Table of Thermodynamics Demonstration

Thermodynamics Equipment List

Lecture Demonstrations

Thermal Expansion of Metal Rods , 4A30.58

Topic and Concept:

Location:

ThermalExpansionRods01-400.jpg

Abstract:

An apparatus holds rods of different materials while they are heated over a flame. Each rod expands linearly to different extents while heating.

Equipment

Location

ID Number

Metal blue box with rods

TD, A3, Shelf #1

4A30.58

Safety gloves and glasses

Drawer underneath microwave in lecture demo room

Red and white gas cart

Located in rooms 2103, 2241, (and 2223 upon request)

Important Setup Notes:

Setup and Procedure:

  1. Choose a rod and place it on the holder.
  2. Connect the burner to the methane supply.
  3. Open the valve to let the gas flow, and light the burner using a match or lighter.
  4. Place the flame under the rod to heat it.
  5. Note the rate of expansion.
  6. Turn of the gas by closing the valve, and allow some time for the rod to cool.
  7. Carefully (using insulated gloves) switch out this rod for another one and repeat the heating process.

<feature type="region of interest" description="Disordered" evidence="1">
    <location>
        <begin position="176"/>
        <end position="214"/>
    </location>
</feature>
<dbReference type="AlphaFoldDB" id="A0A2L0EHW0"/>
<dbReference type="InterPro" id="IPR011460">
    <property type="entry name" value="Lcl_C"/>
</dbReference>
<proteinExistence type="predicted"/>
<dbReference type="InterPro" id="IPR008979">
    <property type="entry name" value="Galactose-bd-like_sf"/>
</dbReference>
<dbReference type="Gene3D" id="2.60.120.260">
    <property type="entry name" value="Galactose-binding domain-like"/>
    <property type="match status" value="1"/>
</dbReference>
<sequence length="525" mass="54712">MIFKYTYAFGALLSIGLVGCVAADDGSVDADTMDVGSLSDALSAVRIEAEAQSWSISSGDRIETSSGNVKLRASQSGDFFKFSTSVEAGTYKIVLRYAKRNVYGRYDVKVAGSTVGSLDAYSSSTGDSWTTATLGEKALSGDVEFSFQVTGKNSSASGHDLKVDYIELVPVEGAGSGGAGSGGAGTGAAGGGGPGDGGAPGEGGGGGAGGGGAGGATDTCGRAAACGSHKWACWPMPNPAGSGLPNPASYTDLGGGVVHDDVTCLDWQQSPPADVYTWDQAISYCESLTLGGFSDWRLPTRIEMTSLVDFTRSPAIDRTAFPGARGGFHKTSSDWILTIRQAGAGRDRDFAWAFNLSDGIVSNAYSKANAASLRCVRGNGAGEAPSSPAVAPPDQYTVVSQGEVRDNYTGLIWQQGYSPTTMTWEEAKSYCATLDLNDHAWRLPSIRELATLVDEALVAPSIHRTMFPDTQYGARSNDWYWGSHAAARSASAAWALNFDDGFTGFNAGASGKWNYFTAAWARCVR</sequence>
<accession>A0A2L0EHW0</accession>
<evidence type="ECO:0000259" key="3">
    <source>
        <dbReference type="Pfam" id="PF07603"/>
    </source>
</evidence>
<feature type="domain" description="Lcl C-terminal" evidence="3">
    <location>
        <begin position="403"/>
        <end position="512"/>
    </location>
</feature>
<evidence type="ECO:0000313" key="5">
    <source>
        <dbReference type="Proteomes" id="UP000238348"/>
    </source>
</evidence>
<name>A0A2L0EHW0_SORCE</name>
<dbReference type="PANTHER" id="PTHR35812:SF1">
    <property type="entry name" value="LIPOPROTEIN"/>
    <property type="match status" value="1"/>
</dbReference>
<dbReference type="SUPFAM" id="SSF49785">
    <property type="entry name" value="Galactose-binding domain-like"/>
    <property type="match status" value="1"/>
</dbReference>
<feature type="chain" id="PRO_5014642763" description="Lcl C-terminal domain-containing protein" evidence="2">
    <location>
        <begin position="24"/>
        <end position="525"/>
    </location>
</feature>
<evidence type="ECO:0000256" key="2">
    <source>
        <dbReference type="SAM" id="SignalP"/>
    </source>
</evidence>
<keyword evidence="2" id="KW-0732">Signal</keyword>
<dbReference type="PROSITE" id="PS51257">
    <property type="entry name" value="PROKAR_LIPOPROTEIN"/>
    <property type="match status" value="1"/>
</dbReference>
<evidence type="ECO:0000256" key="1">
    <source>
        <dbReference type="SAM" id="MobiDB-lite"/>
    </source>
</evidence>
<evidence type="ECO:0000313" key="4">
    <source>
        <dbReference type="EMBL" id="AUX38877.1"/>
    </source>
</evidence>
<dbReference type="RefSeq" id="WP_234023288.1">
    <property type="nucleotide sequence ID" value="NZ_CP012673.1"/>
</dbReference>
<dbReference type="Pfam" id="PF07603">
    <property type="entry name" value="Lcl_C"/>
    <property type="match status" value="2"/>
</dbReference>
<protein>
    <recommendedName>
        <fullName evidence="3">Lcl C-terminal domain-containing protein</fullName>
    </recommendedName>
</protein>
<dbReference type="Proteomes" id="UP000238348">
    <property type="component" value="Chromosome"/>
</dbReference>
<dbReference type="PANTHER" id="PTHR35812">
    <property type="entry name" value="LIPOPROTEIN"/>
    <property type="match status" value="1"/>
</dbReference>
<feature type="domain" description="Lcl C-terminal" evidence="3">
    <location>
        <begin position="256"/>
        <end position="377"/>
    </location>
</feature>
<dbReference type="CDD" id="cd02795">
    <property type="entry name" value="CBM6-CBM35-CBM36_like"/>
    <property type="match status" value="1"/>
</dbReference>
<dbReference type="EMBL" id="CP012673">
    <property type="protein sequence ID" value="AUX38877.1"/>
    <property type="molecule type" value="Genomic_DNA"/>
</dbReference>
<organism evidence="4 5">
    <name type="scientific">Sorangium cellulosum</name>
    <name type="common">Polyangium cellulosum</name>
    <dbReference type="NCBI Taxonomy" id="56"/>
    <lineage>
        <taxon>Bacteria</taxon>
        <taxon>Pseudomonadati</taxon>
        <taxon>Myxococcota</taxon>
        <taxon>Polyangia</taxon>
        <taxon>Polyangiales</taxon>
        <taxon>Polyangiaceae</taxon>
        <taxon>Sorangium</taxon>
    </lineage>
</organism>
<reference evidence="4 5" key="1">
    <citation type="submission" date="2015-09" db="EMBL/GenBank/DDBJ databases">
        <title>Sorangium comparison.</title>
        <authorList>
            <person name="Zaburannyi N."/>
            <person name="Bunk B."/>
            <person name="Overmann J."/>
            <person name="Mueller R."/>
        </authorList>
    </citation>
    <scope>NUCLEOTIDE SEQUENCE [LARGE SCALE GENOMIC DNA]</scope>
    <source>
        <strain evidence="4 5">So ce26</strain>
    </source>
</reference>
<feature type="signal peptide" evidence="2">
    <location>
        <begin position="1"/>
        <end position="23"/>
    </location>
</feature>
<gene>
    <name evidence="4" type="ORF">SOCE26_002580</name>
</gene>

8. Note that the rate of expansion for this different material is different from the first rod.

Cautions, Warnings, or Safety Concerns:

Discussion:

A given material of given length (1D), area (2D), or volume (3D) will have different geometric size at different temperatures. The equations describing this behavior is

where L, A, and V are the initial length, area, and volume respectively when the material has temperature Ti. The Δ denotes the change in that quantity (final - initial). αL, αA, αV are the linear, area, and volumetric coefficients of thermal expansion respectively. Note that for the 2D and 3D cases, equating αA to αL2 and αV to αL3 is only valid for small expansions (or contractions) in isotropic materials.

This demonstration shows that different materials have different coefficients of thermal expansion. We have five different material rods of equal length that start at room temperature and can be heated to the temperature of the flame. Thus, ΔT is the same for all the rods For one rod, you will see (using the scale) that ΔL increases at some rate during heating. When another rod is heated, its ΔL increases at a different rate. To show this difference most dramatically, compare the rate of increase of ΔL between kovar (our smallest αL) and brass (our largest αL).

Our available materials with their respective linear thermal expansion coefficients in ascending order

Material

αL (x 10-6 K-1)

Kovar

5.5

Titanium

8.6

Cold-rolled steel

12.4

Nickle

13.0

Brass

18.7

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Videos:

References:

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fw: MetalRods (last edited 2013-07-16 16:57:26 by srnarf)